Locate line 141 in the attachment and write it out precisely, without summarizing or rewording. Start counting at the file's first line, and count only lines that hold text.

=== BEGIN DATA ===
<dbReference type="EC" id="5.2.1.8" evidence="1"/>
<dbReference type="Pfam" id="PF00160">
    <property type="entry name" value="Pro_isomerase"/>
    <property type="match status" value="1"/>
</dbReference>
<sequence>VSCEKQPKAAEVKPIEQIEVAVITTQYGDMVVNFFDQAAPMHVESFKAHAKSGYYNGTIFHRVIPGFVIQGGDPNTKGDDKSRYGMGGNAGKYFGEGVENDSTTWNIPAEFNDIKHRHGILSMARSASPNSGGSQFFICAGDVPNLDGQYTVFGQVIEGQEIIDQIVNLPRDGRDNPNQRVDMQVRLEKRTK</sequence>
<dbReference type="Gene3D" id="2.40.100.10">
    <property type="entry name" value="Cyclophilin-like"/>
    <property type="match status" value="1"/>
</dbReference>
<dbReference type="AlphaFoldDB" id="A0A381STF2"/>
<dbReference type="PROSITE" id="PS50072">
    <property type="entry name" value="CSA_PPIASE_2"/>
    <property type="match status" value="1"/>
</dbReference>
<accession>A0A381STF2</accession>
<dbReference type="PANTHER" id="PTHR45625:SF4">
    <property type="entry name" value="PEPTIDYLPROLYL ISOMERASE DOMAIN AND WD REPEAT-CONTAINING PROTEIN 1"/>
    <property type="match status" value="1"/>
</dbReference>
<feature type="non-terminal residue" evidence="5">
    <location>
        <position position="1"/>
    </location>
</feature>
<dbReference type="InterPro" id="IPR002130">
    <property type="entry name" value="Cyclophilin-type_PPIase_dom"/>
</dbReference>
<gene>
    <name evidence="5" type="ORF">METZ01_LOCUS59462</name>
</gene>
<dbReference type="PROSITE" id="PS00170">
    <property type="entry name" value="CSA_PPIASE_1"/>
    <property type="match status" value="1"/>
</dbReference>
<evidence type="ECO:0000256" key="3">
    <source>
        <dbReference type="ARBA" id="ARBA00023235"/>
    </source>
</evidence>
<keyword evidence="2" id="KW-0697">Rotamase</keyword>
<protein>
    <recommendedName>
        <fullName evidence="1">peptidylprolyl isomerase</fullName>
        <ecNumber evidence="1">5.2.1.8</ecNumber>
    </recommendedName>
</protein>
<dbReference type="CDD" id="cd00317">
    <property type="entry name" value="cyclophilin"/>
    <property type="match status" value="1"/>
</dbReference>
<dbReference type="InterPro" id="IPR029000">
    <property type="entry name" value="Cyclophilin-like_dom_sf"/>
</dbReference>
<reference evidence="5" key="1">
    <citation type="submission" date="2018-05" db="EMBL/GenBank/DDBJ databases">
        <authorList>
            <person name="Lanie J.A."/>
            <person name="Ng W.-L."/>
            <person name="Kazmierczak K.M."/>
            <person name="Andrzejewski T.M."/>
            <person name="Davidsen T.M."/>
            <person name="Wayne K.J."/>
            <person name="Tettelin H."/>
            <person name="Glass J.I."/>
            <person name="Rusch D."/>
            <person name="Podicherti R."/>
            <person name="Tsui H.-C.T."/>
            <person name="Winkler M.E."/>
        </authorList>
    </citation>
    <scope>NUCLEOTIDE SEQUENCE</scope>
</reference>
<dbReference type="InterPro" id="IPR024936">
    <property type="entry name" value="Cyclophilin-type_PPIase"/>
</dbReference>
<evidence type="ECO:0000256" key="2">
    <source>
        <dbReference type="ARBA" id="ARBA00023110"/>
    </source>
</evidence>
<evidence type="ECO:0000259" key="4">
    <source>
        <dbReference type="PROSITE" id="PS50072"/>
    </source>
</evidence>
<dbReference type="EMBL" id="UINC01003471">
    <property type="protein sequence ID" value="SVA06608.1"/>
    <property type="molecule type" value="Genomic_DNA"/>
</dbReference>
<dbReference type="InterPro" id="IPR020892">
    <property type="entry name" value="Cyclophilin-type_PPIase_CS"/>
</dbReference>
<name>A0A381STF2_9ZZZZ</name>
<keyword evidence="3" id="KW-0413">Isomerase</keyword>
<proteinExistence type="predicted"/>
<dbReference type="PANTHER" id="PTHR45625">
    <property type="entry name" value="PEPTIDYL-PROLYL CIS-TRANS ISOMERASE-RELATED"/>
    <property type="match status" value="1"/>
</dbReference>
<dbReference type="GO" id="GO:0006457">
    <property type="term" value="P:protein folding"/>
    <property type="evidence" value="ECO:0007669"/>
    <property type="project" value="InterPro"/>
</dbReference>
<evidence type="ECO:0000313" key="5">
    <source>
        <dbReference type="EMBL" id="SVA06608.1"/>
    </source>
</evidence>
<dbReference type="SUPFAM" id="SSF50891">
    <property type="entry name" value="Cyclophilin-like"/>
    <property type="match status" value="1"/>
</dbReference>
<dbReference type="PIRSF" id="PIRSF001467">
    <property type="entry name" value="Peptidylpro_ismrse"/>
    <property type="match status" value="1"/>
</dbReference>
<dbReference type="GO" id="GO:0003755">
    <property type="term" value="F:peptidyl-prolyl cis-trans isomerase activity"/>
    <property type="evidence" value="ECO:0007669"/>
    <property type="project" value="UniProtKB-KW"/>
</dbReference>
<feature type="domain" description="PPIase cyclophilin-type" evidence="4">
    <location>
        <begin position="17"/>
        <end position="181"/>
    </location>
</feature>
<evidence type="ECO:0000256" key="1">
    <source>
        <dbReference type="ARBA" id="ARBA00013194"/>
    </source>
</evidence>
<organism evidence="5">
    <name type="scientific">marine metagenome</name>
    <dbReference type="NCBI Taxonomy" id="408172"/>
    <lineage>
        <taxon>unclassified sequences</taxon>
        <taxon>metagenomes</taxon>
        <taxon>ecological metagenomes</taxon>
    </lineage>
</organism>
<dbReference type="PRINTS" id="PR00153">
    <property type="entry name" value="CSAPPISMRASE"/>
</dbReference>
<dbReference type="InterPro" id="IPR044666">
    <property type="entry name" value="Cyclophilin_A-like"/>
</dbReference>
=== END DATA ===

        <taxon>ecological metagenomes</taxon>